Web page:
Rhododendrons


The elegant Afghan Hound stopped dead in his tracks, his silky hair swaying to a halt a few moments later.  He looked at his surroundings – green, lots of green.  And a spiky and frightening piece of green that swayed in the wind.  With other colours in the green, bobbing madly and erratically.  He stared intently at the large white building across the vast expanse of green.  He turned and stared up at the man on the other end of the leash with an expression that wavered between general uncertainty and mild panic.

If his mind were to form coherently human thoughts, they would be along the lines of who are you?  Where am I?  Who am I?  And perhaps, am I being abducted?  Should I be frightened?  Should I bark?  would start to creep to the fore of this whirligig of confusion.  And then, cookie? Cookie!  Mmmm… cookie. 

***

The dog wagged his tail tentatively, and then faster, rebooting the system, coming out of his confused paralysis.  He grinned up at Jamie and licked his lips, hopeful of another cookie.

Jamie sighed and wondered if the hound was wilier than he appeared to be.

“There, there, Asimov,”  Jamie patted the lanky dog on the shoulder and, with a last look around to try and figure out why this particular spot always caused the animal to go into mental lock-down mode.  Big white house, grass, flowers, basically the same as any other garden they’d walked past.  Maybe it was the rhododendrons planted right beside the sidewalk.

If ever there was an example of why dog breeders should focus less on beauty and more on brains, it was Asimov the very ironically named Afghan Hound.  The tiny little brain tucked in behind those lovely doe eyes could only run so many functions at once, so Asimov regularly forgot who Jamie was when he had to deal with all that complicated walking while wagging his tail and breathing.  By the time his owner returned from her usual week to ten days away, Jamie suspected that Asimov had nearly completely forgotten her too.  Luckily for everyone involved, he didn’t require much more than a cookie to reassure himself that, whoever he was with, that person was clearly a good sort of fellow.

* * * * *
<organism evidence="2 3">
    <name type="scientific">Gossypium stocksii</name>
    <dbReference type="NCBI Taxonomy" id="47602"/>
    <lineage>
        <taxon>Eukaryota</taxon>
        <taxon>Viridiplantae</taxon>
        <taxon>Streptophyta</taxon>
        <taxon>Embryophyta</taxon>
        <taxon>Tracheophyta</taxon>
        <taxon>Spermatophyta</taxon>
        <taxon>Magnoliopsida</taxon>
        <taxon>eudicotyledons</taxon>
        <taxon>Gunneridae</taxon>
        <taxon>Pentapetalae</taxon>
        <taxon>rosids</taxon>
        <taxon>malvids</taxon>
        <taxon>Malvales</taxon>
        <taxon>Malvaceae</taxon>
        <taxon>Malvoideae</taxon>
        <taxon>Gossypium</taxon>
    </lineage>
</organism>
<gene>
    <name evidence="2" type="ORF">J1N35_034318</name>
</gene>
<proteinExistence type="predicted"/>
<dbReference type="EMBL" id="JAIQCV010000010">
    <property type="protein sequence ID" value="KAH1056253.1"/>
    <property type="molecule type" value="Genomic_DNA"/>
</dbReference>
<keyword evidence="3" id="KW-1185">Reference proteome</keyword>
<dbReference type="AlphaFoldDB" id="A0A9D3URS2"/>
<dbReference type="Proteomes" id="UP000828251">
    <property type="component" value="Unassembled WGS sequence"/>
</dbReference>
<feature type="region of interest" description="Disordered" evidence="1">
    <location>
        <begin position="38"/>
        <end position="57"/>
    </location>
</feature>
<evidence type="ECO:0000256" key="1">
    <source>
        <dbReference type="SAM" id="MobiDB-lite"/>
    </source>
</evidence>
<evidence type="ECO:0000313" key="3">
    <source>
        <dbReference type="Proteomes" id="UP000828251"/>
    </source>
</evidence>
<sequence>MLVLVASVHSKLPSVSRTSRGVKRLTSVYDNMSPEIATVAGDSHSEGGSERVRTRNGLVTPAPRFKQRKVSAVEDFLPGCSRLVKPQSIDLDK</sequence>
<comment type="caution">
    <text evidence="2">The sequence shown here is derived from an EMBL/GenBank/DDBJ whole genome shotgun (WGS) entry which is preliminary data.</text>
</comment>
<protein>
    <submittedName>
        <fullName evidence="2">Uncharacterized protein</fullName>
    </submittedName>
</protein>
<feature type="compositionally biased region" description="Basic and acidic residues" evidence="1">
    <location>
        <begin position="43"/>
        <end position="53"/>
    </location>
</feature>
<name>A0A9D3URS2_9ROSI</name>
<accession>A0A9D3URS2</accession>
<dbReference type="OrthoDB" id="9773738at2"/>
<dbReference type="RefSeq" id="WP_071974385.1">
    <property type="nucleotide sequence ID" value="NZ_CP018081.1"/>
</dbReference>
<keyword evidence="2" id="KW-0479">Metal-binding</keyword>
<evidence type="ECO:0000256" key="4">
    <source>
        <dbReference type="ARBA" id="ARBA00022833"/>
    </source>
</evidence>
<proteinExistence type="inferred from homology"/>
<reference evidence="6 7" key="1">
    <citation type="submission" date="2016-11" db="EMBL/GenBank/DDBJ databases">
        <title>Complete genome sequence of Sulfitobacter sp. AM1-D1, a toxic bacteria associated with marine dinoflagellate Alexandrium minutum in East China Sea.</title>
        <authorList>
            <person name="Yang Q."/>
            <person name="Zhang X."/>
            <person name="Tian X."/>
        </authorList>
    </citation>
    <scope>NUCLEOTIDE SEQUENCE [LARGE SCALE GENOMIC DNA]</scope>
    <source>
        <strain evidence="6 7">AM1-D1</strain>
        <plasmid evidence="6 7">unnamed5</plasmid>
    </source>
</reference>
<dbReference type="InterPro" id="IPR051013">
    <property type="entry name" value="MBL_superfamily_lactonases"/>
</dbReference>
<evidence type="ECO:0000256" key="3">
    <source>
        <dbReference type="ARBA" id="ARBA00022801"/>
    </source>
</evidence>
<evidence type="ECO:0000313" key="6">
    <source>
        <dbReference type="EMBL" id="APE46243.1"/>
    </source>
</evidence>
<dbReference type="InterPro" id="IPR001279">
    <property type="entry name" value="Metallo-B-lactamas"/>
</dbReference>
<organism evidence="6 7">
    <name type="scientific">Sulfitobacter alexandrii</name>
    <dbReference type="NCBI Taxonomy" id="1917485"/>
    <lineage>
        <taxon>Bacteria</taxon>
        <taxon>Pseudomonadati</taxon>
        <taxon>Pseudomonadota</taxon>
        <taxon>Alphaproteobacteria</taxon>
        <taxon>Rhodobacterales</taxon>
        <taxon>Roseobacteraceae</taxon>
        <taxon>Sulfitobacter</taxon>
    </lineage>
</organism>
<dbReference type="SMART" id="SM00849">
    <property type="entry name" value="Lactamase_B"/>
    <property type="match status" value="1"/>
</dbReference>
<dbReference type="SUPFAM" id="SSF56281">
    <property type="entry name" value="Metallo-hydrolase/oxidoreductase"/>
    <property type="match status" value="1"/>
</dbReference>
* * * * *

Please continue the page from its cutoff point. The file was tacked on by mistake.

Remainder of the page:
Jamie had quickly learned to keep a bag of treats by his bed for those times when Asimov awoke in the night (having forgotten what he was doing, perhaps, and very uncertain of what the lack of light could mean), and proceeded to bark hysterically while racing frantically (but elegantly) around the condo.  The first time he’d house-sat for Mrs Grady, the condo board had sent him a firmly reprimanding letter of notice.

The young couple down the hall had left him a note explaining the memory situation, attached to a Ziploc baggie of dog biscuits.

These aren't rhododendrons... but it was the only picture I've taken recnetly of flowers that are even remotely shrubbish.

These aren’t rhododendrons… but it was the only picture I’ve taken recnetly of flowers that are even remotely shrubbish.

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3 Comments

  1. I’ve always felt the whole cross breeding / breeding for specific traits was a kind of whacked out thing to do to animals, pretty heavy handed in my opinion. Lovely writing to make an interesting point, and I am a fan of the dog’s ironic moniker…

    • It’s a tough line – I can see breeding two dogs that have good traits together (good hunter, good retriever, good ratter, etc), but appearance-wise, things have definitely gone a bit too far. If a dog can’t comfortably exist and enjoy itself in a doggy way, then he’s been overbred

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